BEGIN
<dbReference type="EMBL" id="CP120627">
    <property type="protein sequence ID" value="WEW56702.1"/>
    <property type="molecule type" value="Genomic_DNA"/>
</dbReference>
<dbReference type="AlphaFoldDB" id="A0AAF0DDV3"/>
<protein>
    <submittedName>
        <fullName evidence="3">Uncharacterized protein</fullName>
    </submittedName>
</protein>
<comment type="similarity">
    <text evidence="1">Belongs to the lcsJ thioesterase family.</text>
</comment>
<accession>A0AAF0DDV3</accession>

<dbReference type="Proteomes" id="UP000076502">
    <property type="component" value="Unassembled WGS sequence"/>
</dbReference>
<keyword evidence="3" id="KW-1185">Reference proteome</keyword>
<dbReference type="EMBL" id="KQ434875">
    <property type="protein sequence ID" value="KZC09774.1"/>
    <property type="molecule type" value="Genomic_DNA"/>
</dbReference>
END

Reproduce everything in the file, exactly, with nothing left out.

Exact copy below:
<dbReference type="EMBL" id="CP120627">
    <property type="protein sequence ID" value="WEW56702.1"/>
    <property type="molecule type" value="Genomic_DNA"/>
</dbReference>
<dbReference type="AlphaFoldDB" id="A0AAF0DDV3"/>
<protein>
    <submittedName>
        <fullName evidence="3">Uncharacterized protein</fullName>
    </submittedName>
</protein>
<comment type="similarity">
    <text evidence="1">Belongs to the lcsJ thioesterase family.</text>
</comment>
<accession>A0AAF0DDV3</accession>

<dbReference type="Proteomes" id="UP000076502">
    <property type="component" value="Unassembled WGS sequence"/>
</dbReference>
<keyword evidence="3" id="KW-1185">Reference proteome</keyword>
<dbReference type="EMBL" id="KQ434875">
    <property type="protein sequence ID" value="KZC09774.1"/>
    <property type="molecule type" value="Genomic_DNA"/>
</dbReference>